Money is no longer a constraint. Between November 2015 and November 2017, Avendus raised $300 million from private equity firms Kohlberg Kravis Roberts and Co (KKR) and Gaja Capital. Avendus is now training its guns on the segment it knows the best—mid-market companies and their promoters—as it recasts itself into a source of capital, from a fee-based model. “It is basically wrapping its arms around the ecosystem,” says Murali.
But, is the firm stretching itself too thin? “Avendus is a 20-year-old business. Look at the large financial services players who started from similar positions,” says Gopal Jain, managing partner at Gaja Capital. “Edelweiss was a corporate finance outfit, Motilal Oswal was a boutique broker. They didn’t take 20 years to start a wider financial services platform. The founders of Avendus waited for the right time. In India, banking and financial services is witnessing a telecom moment. Its positioning around the emerging economy and technology, places Avendus very well to take advantage of this telecom moment.”
Take, for instance, its lending business. Avendus bought a non-banking financial company (NBFC), Pacific Hire Purchase, in 2013, and launched the lending vertical in mid-2016, with former RBL Bank executive Sandeep Thapliyal at its helm.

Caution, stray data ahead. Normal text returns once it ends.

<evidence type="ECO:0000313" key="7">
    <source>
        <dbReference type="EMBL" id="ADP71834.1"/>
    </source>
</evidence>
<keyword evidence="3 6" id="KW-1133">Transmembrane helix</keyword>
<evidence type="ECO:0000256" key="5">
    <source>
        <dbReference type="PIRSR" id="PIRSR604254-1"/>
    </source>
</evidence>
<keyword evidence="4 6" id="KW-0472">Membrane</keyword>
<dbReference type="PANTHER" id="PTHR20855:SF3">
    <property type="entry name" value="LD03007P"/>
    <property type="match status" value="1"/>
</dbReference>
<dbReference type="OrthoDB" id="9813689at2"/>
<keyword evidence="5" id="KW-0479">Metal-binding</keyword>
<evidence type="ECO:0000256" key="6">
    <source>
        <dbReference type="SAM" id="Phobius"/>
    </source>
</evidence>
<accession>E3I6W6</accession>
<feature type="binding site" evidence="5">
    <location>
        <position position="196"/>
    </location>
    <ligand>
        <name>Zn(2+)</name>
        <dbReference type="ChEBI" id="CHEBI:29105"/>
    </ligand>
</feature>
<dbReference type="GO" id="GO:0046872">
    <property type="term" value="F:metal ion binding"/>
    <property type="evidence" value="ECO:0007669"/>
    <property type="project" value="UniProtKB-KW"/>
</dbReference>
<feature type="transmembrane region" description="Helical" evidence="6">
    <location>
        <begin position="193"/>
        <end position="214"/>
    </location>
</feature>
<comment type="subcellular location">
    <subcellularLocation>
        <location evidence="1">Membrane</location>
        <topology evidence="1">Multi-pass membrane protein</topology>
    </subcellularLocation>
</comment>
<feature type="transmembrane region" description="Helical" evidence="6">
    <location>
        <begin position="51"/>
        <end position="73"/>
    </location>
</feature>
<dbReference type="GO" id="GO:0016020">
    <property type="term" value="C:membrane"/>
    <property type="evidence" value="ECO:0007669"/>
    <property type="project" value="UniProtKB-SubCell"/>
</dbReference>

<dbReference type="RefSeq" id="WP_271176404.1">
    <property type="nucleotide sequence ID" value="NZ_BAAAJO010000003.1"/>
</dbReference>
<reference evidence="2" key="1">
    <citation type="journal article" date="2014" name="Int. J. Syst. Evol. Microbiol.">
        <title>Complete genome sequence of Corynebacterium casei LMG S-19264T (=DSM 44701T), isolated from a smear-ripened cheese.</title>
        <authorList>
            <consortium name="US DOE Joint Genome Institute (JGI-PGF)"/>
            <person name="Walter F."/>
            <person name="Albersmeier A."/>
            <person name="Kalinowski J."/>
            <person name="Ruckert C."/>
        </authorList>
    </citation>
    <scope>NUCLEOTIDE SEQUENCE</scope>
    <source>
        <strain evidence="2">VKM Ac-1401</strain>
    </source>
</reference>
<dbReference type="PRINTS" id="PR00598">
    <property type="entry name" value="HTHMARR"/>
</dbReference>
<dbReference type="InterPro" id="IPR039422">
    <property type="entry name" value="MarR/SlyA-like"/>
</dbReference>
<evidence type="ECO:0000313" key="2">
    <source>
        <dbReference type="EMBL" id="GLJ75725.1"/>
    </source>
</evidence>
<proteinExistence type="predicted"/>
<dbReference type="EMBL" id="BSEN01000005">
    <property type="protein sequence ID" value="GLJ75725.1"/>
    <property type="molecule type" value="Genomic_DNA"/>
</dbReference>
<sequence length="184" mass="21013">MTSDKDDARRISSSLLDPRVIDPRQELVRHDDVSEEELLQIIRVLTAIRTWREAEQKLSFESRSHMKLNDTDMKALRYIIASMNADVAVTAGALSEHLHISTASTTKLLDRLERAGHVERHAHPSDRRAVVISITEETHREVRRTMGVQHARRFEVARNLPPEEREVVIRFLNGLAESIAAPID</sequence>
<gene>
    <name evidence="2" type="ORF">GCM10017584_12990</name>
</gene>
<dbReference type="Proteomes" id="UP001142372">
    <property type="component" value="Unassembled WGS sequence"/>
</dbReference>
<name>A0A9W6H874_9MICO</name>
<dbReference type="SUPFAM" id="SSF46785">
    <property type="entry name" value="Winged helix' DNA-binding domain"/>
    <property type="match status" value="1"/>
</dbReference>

While the likes of KKR, Piramal Finance or Edelweiss are prolific at writing big cheques, the largest cheque from Avendus would hover around ₹70-100 crore. The firm also runs a separate ₹250-crore structured credit fund that co-invests with the NBFC. The next frontier would be lending to small and medium enterprises (SMEs), where Avendus will consider amounts between ₹50 lakh and ₹2 crore.
“Last year, we did about ₹1,500 crore of business in the structured credit segment involving private equity takeouts, acquisition finance and growth capital. We underwrote close to ₹800 crore on our own books and syndicated the rest,” says Thapliyal. “For SME lending, we will reach out to high quality mid-market businesses, use them as anchors and finance their vendors, dealers or distributors.”
The wealth management business, headed by George Mitra, a former Deutsche Bank executive, is built on a similar foundation. “The pitch was the same: Build a complete solution for entrepreneurs. At times they will need money for business, at times they will need to grow, protect and invest their personal wealth, and Avendus will be relevant all the time,” says Mitra. His team manages $3 billion from about 600 clients, about 90 percent of whom are entrepreneurs. *****